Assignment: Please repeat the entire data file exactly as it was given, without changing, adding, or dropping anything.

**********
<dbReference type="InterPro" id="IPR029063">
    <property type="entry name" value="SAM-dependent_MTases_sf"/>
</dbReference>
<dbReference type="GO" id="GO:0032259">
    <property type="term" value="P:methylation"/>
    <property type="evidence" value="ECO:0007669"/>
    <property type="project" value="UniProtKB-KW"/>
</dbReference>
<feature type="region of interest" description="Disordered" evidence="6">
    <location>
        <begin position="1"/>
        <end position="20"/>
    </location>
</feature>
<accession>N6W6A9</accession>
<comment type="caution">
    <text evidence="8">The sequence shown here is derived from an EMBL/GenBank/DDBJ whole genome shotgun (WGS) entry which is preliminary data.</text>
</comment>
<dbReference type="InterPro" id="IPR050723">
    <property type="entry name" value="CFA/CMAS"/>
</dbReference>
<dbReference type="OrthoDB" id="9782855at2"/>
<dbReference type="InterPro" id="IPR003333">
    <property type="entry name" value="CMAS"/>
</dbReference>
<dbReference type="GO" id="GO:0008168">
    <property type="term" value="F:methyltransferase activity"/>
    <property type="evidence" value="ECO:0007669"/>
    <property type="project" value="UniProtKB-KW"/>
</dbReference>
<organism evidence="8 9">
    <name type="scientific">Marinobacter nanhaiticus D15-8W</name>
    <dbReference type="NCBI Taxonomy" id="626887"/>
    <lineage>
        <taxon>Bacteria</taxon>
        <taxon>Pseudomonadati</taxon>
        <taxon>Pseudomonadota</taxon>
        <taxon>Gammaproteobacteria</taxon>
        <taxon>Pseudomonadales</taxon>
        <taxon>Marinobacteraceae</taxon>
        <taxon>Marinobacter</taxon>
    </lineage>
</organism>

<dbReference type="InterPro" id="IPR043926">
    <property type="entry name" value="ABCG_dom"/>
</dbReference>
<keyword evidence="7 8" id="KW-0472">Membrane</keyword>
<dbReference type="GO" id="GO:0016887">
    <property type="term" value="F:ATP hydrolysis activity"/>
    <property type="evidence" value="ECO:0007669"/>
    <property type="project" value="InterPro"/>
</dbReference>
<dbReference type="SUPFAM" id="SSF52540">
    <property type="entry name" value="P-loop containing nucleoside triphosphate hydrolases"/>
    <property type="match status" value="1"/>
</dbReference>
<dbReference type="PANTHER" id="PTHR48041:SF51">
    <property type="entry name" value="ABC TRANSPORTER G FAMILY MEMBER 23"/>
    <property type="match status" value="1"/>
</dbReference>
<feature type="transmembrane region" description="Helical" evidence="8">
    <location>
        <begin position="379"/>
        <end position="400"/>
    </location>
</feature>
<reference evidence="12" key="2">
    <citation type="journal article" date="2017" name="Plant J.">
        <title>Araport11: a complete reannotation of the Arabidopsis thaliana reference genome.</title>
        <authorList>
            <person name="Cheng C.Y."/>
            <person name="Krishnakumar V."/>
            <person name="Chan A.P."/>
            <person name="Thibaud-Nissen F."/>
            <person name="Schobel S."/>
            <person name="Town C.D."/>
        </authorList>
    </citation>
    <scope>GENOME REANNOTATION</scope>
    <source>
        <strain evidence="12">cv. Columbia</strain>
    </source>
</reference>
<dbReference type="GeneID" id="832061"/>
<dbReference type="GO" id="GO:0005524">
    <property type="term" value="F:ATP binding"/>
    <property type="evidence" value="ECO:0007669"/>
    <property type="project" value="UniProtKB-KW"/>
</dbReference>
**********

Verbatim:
<dbReference type="InterPro" id="IPR029063">
    <property type="entry name" value="SAM-dependent_MTases_sf"/>
</dbReference>
<dbReference type="GO" id="GO:0032259">
    <property type="term" value="P:methylation"/>
    <property type="evidence" value="ECO:0007669"/>
    <property type="project" value="UniProtKB-KW"/>
</dbReference>
<feature type="region of interest" description="Disordered" evidence="6">
    <location>
        <begin position="1"/>
        <end position="20"/>
    </location>
</feature>
<accession>N6W6A9</accession>
<comment type="caution">
    <text evidence="8">The sequence shown here is derived from an EMBL/GenBank/DDBJ whole genome shotgun (WGS) entry which is preliminary data.</text>
</comment>
<dbReference type="InterPro" id="IPR050723">
    <property type="entry name" value="CFA/CMAS"/>
</dbReference>
<dbReference type="OrthoDB" id="9782855at2"/>
<dbReference type="InterPro" id="IPR003333">
    <property type="entry name" value="CMAS"/>
</dbReference>
<dbReference type="GO" id="GO:0008168">
    <property type="term" value="F:methyltransferase activity"/>
    <property type="evidence" value="ECO:0007669"/>
    <property type="project" value="UniProtKB-KW"/>
</dbReference>
<organism evidence="8 9">
    <name type="scientific">Marinobacter nanhaiticus D15-8W</name>
    <dbReference type="NCBI Taxonomy" id="626887"/>
    <lineage>
        <taxon>Bacteria</taxon>
        <taxon>Pseudomonadati</taxon>
        <taxon>Pseudomonadota</taxon>
        <taxon>Gammaproteobacteria</taxon>
        <taxon>Pseudomonadales</taxon>
        <taxon>Marinobacteraceae</taxon>
        <taxon>Marinobacter</taxon>
    </lineage>
</organism>

<dbReference type="InterPro" id="IPR043926">
    <property type="entry name" value="ABCG_dom"/>
</dbReference>
<keyword evidence="7 8" id="KW-0472">Membrane</keyword>
<dbReference type="GO" id="GO:0016887">
    <property type="term" value="F:ATP hydrolysis activity"/>
    <property type="evidence" value="ECO:0007669"/>
    <property type="project" value="InterPro"/>
</dbReference>
<dbReference type="SUPFAM" id="SSF52540">
    <property type="entry name" value="P-loop containing nucleoside triphosphate hydrolases"/>
    <property type="match status" value="1"/>
</dbReference>
<dbReference type="PANTHER" id="PTHR48041:SF51">
    <property type="entry name" value="ABC TRANSPORTER G FAMILY MEMBER 23"/>
    <property type="match status" value="1"/>
</dbReference>
<feature type="transmembrane region" description="Helical" evidence="8">
    <location>
        <begin position="379"/>
        <end position="400"/>
    </location>
</feature>
<reference evidence="12" key="2">
    <citation type="journal article" date="2017" name="Plant J.">
        <title>Araport11: a complete reannotation of the Arabidopsis thaliana reference genome.</title>
        <authorList>
            <person name="Cheng C.Y."/>
            <person name="Krishnakumar V."/>
            <person name="Chan A.P."/>
            <person name="Thibaud-Nissen F."/>
            <person name="Schobel S."/>
            <person name="Town C.D."/>
        </authorList>
    </citation>
    <scope>GENOME REANNOTATION</scope>
    <source>
        <strain evidence="12">cv. Columbia</strain>
    </source>
</reference>
<dbReference type="GeneID" id="832061"/>
<dbReference type="GO" id="GO:0005524">
    <property type="term" value="F:ATP binding"/>
    <property type="evidence" value="ECO:0007669"/>
    <property type="project" value="UniProtKB-KW"/>
</dbReference>